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Nature. 2017 May 18;545(7654):336-339. doi: 10.1038/nature22045. Epub 2017 May 1.

Experimental evidence that thrust earthquake ruptures might open faults.

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Graduate Aerospace Laboratories, California Institute of Technology, 1200 East California Boulevard 105-50, Pasadena, California 91105, USA.
Laboratoire de Géologie, École Normale Supérieure, CNRS-UMR 8538, PSL Research University, Paris 75005, France.
Seismological Laboratory, California Institute of Technology, 1200 East California Boulevard 252-21, Pasadena, California 91105, USA.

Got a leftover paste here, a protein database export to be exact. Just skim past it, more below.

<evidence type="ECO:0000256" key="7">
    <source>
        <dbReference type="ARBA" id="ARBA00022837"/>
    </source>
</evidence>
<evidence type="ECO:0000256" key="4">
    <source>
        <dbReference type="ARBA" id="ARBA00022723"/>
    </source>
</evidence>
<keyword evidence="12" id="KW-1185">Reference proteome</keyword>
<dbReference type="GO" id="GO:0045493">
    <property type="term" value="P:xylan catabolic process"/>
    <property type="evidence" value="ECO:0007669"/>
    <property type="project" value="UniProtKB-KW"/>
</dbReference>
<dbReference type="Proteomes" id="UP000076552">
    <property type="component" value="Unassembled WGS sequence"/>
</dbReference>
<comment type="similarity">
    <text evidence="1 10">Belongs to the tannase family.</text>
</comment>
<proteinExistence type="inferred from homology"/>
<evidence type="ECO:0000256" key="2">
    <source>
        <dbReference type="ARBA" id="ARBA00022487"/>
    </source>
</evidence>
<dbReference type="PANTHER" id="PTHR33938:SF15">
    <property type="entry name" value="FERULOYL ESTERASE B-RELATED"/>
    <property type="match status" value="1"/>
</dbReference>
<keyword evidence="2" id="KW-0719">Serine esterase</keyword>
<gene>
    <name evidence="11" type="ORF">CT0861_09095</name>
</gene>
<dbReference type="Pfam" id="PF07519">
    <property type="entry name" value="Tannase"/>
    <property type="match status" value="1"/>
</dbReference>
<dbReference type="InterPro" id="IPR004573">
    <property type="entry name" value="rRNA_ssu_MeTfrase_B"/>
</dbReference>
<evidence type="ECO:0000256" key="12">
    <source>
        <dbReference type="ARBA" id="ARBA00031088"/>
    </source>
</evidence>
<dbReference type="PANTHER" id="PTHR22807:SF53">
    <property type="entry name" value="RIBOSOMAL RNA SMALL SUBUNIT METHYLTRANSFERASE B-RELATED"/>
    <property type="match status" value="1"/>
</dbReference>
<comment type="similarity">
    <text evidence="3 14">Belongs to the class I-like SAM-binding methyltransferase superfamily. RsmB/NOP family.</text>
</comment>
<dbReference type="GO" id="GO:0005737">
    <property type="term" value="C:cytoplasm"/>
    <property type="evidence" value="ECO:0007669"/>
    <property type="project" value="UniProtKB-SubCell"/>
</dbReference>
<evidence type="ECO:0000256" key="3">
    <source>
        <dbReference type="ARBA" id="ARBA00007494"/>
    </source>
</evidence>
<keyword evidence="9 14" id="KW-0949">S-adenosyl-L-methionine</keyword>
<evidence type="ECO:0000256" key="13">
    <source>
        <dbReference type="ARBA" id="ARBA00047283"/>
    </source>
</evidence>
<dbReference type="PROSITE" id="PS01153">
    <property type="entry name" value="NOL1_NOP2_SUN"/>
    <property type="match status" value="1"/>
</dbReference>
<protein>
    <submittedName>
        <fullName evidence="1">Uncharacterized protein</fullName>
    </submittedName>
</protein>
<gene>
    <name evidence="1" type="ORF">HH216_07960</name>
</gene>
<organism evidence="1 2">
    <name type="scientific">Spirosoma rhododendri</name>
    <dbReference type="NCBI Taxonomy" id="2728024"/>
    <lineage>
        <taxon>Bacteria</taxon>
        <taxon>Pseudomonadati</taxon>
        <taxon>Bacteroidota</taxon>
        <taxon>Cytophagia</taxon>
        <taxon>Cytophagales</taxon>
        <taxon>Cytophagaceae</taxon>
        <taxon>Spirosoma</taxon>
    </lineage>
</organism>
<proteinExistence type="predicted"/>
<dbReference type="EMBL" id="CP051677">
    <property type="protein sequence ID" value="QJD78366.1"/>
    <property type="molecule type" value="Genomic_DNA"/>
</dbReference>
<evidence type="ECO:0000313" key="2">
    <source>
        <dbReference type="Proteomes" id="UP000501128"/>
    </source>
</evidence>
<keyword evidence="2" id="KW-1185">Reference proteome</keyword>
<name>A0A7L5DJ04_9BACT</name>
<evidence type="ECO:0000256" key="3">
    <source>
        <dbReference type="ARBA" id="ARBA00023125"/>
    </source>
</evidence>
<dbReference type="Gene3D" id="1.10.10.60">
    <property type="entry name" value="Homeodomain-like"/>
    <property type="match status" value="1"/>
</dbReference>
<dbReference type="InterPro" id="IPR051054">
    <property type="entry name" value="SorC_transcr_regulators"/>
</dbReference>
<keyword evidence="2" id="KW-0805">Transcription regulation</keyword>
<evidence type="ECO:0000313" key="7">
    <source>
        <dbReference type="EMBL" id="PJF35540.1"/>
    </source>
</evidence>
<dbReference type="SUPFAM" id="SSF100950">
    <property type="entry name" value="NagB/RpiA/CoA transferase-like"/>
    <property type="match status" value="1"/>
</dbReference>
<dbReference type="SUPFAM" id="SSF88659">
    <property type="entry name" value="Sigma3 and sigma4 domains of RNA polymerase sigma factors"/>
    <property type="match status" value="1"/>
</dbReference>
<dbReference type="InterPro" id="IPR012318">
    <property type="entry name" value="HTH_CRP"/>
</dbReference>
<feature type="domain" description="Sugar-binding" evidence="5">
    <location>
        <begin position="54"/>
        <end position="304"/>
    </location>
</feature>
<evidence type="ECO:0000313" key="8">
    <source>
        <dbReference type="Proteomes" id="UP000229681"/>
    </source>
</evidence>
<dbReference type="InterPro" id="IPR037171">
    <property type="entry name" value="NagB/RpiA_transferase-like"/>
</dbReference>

Many of Earth's great earthquakes occur on thrust faults. These earthquakes predominantly occur within subduction zones, such as the 2011 moment magnitude 9.0 eathquake in Tohoku-Oki, Japan, or along large collision zones, such as the 1999 moment magnitude 7.7 earthquake in Chi-Chi, Taiwan. Notably, these two earthquakes had a maximum slip that was very close to the surface. This contributed to the destructive tsunami that occurred during the Tohoku-Oki event and to the large amount of structural damage caused by the Chi-Chi event. The mechanism that results in such large slip near the surface is poorly understood as shallow parts of thrust faults are considered to be frictionally stable. Here we use earthquake rupture experiments to reveal the existence of a torquing mechanism of thrust fault ruptures near the free surface that causes them to unclamp and slip large distances. Complementary numerical modelling of the experiments confirms that the hanging-wall wedge undergoes pronounced rotation in one direction as the earthquake rupture approaches the free surface, and this torque is released as soon as the rupture breaks the free surface, resulting in the unclamping and violent 'flapping' of the hanging-wall wedge. Our results imply that the shallow extent of the seismogenic zone of a subducting interface is not fixed and can extend up to the trench during great earthquakes through a torquing mechanism.


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